Two Gatton Academy Students Receive National Recognition From The NCWIT For Aspirations in Computing
- Author: Cheryl Kirby-Stokes
- Author: Wednesday, February 5th, 2020
Two students at The Gatton Academy of Mathematics and Science have received national recognition for their achievements in computing. First-year Gatton Academy student Mina Ryumae (Larry A. Ryle High School) of Union and second-year student Sierra Wyllie (Henry Clay High School) of Lexington both received Honorable Mentions in the National Center for Women and Information Technology (NCWIT) Awards for Aspirations in Computing (AiC).
Wyllie and Ryumae were on the shortlist of this year’s 400 national recipients. Over 4,700 applications were received.
Each year, U.S. high school students in grades 9 through 12 who self-identify as women, genderqueer, or non-binary are eligible to receive recognition for their aptitude and aspirations in technology and computing, as demonstrated by their computing experience, computing-related activities, leadership experience, tenacity in the face of barriers to access, and plans for post-secondary education. This year the NCWIT AiC received applications from 48 states, the District of Columbia, Puerto Rico, the U.S. Virgin Islands, Guam, and all U.S. overseas military bases, including two Gatton Academy students.
AiC addresses barriers in women’s participation in computing. The NCWIT states, “technology too often has a culture of invisibility, otherness, self-doubt, and closed doors. AiC program elements turn barriers into possibilities by offering exclusive awards, scholarships, internships, and community—building women’s leadership, technical, and entrepreneurial skills.”
Wyllie has been involved in computer science research at Western Kentucky University’s School of Engineering and Applied Sciences over the last two years where she is mentored by Dr. Michael Galloway and Ismail Abumufouz. She was a summer 2019 recipient of a Gatton Research Internship Grant for her research in network security.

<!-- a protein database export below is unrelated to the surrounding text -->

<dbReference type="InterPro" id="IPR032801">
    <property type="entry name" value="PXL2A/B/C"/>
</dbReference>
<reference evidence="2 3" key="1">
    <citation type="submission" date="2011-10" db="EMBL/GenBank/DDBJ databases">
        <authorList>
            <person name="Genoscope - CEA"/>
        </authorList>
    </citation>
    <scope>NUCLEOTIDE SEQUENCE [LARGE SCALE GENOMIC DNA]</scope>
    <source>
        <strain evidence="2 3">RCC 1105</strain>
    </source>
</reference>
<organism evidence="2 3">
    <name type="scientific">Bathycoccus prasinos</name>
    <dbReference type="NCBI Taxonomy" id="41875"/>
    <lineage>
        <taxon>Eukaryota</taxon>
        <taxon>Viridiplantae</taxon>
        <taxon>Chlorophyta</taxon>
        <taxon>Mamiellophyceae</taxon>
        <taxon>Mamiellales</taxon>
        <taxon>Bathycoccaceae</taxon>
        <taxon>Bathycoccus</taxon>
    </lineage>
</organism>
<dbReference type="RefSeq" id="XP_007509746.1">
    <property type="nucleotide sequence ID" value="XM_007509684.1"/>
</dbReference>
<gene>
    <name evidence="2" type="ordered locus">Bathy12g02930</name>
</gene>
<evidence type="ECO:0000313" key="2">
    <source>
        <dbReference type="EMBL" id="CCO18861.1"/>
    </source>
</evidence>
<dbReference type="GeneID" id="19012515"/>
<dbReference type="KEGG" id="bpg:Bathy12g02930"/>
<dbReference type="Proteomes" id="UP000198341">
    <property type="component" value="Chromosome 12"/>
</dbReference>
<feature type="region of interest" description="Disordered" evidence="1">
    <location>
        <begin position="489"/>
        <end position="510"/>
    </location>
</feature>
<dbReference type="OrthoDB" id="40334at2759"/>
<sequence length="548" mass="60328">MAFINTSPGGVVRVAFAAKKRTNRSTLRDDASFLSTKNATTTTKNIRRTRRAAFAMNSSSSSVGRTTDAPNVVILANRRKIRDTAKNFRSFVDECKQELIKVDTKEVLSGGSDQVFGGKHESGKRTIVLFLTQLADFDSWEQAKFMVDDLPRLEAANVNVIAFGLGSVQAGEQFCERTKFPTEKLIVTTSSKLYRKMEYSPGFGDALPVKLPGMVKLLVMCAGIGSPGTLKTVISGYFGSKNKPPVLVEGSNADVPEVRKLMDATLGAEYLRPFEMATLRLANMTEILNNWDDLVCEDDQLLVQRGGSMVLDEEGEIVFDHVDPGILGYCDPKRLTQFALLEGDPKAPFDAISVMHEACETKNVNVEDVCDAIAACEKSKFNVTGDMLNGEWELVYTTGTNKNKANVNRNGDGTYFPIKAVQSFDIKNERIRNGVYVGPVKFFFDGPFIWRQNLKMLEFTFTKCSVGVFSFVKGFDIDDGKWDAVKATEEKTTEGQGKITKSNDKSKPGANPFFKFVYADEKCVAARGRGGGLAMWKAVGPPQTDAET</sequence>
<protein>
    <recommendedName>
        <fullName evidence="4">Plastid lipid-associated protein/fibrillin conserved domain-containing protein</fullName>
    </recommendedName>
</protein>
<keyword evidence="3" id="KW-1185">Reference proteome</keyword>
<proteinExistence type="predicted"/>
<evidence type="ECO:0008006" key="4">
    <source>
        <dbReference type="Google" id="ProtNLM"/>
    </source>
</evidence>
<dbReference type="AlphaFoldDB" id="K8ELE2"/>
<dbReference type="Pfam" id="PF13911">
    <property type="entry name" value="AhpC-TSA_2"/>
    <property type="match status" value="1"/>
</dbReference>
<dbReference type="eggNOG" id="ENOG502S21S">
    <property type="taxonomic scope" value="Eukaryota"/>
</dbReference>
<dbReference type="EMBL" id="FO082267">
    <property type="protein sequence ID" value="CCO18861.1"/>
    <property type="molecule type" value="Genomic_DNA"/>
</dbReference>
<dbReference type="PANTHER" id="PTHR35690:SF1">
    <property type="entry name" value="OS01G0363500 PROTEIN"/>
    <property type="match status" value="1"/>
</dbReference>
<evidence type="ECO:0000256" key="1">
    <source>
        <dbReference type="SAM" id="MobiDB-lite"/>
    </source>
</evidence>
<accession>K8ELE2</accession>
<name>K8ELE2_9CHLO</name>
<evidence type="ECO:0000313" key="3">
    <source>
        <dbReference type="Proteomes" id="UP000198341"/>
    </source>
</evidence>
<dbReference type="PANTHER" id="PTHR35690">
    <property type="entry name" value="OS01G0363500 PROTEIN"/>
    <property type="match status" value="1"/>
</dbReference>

“With computer science and artificial intelligence, we can now solve problems with super-human accuracy. It is exciting to be a part of the development and future of this technology,” Wyllie stated. “The recognition from NCWIT allows me to connect with both peers and professionals via the AiC community, which will prove invaluable as I become increasingly involved with computing. It also provides scholarship and internship opportunities, which will assist my transition from the classroom into industry.”
Ryumae is a student researcher in the WKU School of Engineering and Applied Sciences with mentorship from Dr. Uta Ziegler. She has also been a student researcher at the Cincinnati Children’s Hospital in IT Data Storage in the past.
“Ever since I joined FIRST Robotics in kindergarten, I realized I had the logical mind and passion for coding that would continue. I love that there are always many different ways you can approach a question and there are always workable solutions. Computer Science affects almost everything these days. I want to be part of the impact by being able to develop software or applications that affect people around the world,” Ryumae stated. “Competing in NCWIT is an incredible opportunity to network with my like-minded peers from around the nation, but also with business professionals and other influencers in the field. It has given me the chance to be a part of the movement towards encouraging more women to pursue fields historically dominated by men.”
For more information about The Gatton Academy, visit www.wku.edu/academy or call (270) 745-6565.
About NCWIT: NCWIT is a non-profit community that convenes, equips, and unites more than 1,100 change leader organizations to increase the influence and meaningful participation of girls and women from every community — at the intersections of race, ethnicity, class, age, sexual orientation, and disability status — in the influential field of computing, particularly in terms of innovation and development.
About The Gatton Academy: Established in 2007, The Gatton Academy is Kentucky’s first residential two-year program for gifted and talented junior and seniors. The Gatton Academy’s students enroll as juniors and are full-time WKU students pursuing their interests in advanced science, technology, engineering and mathematical careers. The Gatton Academy has been named to Jay Mathews’ list of top-performing schools with elite students, marking the tenth consecutive appearance.